Overview: Future-proofing the corporate data centre

This article was originally published on Technology.Info.
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How can data centres be organised and run to support new and emerging business needs, without proving a drain on time, skills and energy resources?

In the last decade, virtualisation technologies have totally transformed the way that servers in data centres are organised and managed. According to figures from IT market research company IDC, more than half of all applications now run on virtual machines - but the trend won’t be stopping there. New ways are needed if organisations are to future-proof the corporate data centre.

Is the Software Defined Data Centre the next step?

According to executives at VMware, EMC, IBM and many, many other IT suppliers, the ‘software-defined data centre’ (SDDC) is the next step along this path. Getting there will involve IT professionals taking the same virtualisation principles that they applied to their servers - abstraction, pooling and automation - and applying them to other layers of IT infrastructure: above all, the storage, security and networking layers.
The SDDC, say its proponents, could be the data centre team’s next big chance to introduce new efficiencies, get more from IT infrastructure and boost productivity. It will, according to Joe Tucci, CEO of EMC “change everything.”

Chapter Overview - Future-proofing the corporate data centre

But does everything need to change? In this Technology.info chapter, we will look at the development of the SDDC, certainly, but also at other ways the modern data centre is changing to face the challenges of the future. There’s a look, for example, at the way that energy efficiency is measured in data centres , for example: could a recently proposed measure, the DCEM Global KPI, pose a threat to the Power Usage Effectiveness (PUE) rating’s supremacy in this area? We also see how aircraft manufacturer Airbus is taking a more ‘modular’ approach to architecture in the area of high-performance computing (HPC) , and, in the process, giving its engineers easier, more efficient access to the processing power they need to build the next generation of aircraft. And we hear about the demands that the Internet of Things (IoT) is likely to place on data centre infrastructure from analysts at IT market research company Gartner.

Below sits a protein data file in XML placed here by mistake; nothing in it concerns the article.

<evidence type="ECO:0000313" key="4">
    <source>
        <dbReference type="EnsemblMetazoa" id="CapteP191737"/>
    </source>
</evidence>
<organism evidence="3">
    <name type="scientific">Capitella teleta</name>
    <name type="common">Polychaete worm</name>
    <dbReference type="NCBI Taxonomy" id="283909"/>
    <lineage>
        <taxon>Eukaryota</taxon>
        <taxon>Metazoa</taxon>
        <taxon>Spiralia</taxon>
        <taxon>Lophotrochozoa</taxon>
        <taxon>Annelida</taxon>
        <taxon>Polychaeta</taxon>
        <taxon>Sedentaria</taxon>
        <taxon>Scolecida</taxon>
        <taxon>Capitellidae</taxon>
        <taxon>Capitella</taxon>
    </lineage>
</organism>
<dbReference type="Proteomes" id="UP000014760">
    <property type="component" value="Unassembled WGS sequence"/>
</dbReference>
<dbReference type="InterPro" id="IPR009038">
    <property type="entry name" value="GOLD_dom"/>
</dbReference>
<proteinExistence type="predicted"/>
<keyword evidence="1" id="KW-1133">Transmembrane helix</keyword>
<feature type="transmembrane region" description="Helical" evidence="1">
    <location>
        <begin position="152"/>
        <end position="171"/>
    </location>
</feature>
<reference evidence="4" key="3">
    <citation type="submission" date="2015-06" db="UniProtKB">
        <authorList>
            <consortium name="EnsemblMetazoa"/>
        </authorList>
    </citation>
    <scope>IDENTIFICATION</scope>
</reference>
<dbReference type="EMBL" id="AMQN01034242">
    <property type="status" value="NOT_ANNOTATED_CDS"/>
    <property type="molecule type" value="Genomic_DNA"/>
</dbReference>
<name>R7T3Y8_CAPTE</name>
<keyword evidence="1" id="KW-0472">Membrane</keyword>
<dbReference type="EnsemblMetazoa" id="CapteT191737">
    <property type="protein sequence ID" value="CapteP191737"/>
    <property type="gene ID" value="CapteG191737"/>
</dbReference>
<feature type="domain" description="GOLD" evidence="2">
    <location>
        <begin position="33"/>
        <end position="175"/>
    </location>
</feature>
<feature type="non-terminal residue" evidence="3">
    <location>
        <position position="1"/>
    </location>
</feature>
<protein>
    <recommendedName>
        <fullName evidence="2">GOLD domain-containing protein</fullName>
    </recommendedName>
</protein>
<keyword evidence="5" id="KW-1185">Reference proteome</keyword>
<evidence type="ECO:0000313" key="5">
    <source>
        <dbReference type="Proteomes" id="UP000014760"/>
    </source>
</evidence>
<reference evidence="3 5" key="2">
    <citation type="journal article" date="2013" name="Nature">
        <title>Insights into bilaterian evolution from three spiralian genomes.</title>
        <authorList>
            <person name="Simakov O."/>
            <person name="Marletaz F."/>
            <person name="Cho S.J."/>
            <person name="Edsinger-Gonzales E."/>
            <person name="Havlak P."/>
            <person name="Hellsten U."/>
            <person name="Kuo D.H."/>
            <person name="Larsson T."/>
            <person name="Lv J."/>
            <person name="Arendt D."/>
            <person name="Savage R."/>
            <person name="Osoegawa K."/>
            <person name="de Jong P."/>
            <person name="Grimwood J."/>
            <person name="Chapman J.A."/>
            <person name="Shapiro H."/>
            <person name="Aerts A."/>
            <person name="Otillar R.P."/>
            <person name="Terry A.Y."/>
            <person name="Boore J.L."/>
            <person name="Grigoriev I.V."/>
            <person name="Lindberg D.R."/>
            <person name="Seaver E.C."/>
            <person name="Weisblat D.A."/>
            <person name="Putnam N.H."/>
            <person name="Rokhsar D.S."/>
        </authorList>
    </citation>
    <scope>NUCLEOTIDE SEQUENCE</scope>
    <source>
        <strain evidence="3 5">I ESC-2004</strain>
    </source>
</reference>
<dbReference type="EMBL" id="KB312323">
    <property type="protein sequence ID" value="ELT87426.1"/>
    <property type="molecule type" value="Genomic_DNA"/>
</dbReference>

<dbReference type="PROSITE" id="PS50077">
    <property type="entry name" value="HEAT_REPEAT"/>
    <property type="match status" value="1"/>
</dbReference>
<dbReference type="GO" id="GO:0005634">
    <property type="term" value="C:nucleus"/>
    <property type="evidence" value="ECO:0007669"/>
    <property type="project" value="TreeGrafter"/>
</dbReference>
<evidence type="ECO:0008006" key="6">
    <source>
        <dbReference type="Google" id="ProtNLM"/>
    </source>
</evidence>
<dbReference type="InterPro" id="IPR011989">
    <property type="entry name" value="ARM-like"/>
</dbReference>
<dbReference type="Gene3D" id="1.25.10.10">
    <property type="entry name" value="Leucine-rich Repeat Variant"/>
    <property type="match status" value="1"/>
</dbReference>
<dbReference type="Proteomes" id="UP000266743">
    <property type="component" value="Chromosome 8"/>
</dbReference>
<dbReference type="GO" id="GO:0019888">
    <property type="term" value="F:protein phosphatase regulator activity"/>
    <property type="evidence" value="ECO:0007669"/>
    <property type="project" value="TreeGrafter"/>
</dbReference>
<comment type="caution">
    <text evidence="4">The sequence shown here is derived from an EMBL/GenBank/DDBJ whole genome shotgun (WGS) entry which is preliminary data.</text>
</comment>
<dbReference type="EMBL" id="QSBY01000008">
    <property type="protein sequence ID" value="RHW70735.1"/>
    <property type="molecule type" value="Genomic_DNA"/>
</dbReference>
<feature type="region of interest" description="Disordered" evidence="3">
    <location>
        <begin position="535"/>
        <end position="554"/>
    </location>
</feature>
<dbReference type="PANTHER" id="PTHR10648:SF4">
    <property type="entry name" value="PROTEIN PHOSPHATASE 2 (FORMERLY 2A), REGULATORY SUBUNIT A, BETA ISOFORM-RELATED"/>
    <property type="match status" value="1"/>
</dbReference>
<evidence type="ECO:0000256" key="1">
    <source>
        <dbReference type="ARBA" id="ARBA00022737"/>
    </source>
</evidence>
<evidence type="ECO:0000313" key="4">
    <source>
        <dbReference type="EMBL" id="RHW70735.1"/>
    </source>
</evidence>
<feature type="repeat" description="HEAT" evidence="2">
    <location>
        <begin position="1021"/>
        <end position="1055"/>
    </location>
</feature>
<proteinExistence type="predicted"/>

One thing is clear: tomorrow’s data centre won’t look very much like today’s - and that could be extremely welcome to those fighting on the frontlines of systems management. After all, it’s no secret that, where IT infrastructure is still deployed along older, more ‘siloed’ lines, IT staff struggle to re-organise infrastructure resources to meet the needs of new services and applications.

Data centres going green and clean

And the march towards greener, more energy-efficient IT looks set to continue in the face of rising energy costs and the search for cleaner sources of power. Big technology companies - Amazon Web Services, Facebook, Google, Microsoft and the like - are increasingly investing in renewable energy forms, in a bid to make their data centres more self-sustaining.
But while these moves garner plenty of attention, energy efficiency is a big concern for much smaller consumers of data-centre power, too: in a recent survey of 400 data centre managers, respondents named reducing energy consumption as their number one priority. There is still much work to do here, if IT professionals are to future-proof both the data centre and the environment.
Read on to find out about a new energy-efficiency measure that aims to oust PUE ratings as the de facto standard for data centre power consumption.

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